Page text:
They also should know Lillard, by now. If not, they will. There may never be another Jimmer in Utah, but Weber State's point guard is the state's closest thing to him these days. He's a star whose best attribute, coach Randy Rahe said, is he "doesn't picture himself as a big deal."
As the Wildcats prepare to open the season Friday, coaches and teammates say Lillard is not the same player as before he's better, after spending 11 months improving his body, his mind and his game.
"He's one of those kids who has to be doing something to get himself better," Rahe said, "and he dove into it."
Lillard was caught off guard that December day in Rahe's office, when the coach suggested that he take advantage of his chance to improve. "My foot's broken," Lillard replied.
Yet if running and jumping were out, lifting weights and watching videotapes were in. Lillard spent four or five days a week in the weight room and considerable time in the film room, studying all 71 games he had played for the Wildcats. The results are noticeable.
Besides Lillard's becoming much stronger, "His basketball I.Q. has increased dramatically," said senior forward Kyle Bullinger.
BYU's visit came only five days after Lillard's injury, when a Tulsa player stepped on his right foot and broke a bone that already was fragile, requiring surgery. Soon afterward, advice from his brother Houston Lillard had played quarterback at Southeast Missouri State, overcoming knee injuries kicked in, and Damian understood his choices: "Feel bad for myself until I can play again, or work on things that I can control."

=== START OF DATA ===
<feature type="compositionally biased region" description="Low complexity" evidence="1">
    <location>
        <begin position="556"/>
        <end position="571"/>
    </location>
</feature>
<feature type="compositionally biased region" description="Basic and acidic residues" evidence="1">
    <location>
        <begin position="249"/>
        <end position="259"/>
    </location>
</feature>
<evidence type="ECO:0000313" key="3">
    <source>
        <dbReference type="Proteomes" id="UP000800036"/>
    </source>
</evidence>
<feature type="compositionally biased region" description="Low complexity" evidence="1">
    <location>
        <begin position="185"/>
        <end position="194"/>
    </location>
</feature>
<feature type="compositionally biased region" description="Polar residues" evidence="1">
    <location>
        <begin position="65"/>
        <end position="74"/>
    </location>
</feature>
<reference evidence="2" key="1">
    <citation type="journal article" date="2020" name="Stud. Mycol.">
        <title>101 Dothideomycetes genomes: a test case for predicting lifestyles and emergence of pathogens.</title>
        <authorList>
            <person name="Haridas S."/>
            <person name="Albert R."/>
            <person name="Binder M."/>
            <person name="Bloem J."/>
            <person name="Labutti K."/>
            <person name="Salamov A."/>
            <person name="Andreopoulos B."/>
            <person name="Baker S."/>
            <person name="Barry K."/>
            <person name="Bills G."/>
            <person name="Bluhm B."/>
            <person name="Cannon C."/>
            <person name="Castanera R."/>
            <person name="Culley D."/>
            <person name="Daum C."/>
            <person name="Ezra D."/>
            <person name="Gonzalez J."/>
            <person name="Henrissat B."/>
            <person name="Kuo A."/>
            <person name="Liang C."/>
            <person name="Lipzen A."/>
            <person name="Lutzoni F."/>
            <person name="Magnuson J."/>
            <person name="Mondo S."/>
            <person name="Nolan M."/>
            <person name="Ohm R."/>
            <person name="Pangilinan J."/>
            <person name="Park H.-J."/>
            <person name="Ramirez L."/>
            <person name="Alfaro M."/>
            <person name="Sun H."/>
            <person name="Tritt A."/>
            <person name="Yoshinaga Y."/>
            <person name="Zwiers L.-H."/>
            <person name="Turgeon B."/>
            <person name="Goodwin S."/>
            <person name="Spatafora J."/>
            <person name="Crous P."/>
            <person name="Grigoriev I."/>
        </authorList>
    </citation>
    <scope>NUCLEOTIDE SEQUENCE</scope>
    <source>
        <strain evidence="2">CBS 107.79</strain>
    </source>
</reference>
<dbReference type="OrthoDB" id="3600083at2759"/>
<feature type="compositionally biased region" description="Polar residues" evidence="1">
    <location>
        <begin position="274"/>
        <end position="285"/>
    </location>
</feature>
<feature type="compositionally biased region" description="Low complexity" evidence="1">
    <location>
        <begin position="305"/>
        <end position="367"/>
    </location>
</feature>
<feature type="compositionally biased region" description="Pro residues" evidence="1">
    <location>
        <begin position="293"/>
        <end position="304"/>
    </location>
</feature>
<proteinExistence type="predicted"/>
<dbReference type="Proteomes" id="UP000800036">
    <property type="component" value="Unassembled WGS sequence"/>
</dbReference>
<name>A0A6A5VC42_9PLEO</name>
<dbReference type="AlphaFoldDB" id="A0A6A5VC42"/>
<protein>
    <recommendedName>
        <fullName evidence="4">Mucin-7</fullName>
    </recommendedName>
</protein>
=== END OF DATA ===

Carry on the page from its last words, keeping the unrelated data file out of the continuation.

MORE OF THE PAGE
Not surprisingly, he chose the work option. Having previously coached overachieving players at Colorado State, Utah State and Utah, Rahe labels Lillard "the hardest-working kid I've ever been around in 22 years."
Discipline and structure, hallmarks of Rahe's program, are important to Lillard. "I know that's one of the last things you would expect of somebody from Oakland," he said.
Yet he had good influences growing up in that inner-city setting, including five close friends who kept one another accountable. Lillard's father, also named Houston, "taught me at an early age to surround myself with people who want to do the same things as me," he said.
One of those friends, Davion Berry, has transferred to Weber State and is redshirting. Lillard will be able to play with him next season, because the NCAA restored his year of eligibility.
So he's a junior again, ready to replay the season that started with his 28-point showing at Utah State and ended in WSU's ninth game. The Wildcats responded impressively without the Big Sky Conference's reigning MVP, posting an 18-14 record.
They're thrilled to have him back, and not just because of his ability. Lillard is an "ideal teammate," Bullinger said. "When your most talented guy is the hardest worker and your most coachable player, then you've got something going."
Weber State was rewarded as the first program to pursue Lillard, who was overlooked before his AAU coach, Raymond Young, contacted Rahe. Other schools, including some in the Pac-12, later recruited him, but Lillard was not motivated by conference affiliation. "Damian had no ego about that," Rahe said. "He wanted the best fit, not the highest level."
Now that Lillard is back and blending in nicely, the Wildcats are heavy favorites again in the Big Sky. As the season starts, Lillard already is thinking about the ending. In his first two years, Weber State won the league's regular-season titles, only to lose at home in the conference tournament and miss the NCAA Tournament.
So there's no Jimmer in his immediate future, but sufficient challenges are looming in a season when, even more than before, Lillard appreciates his chance to play basketball.
Damien Lillard's career
Season FG Pts. Ast.
2000-09 43.4 11.5 2.9
2009-10 43.1 19.9 3.6
2010-11* 43.8 17.7 3.3
* Nine games, prior to injury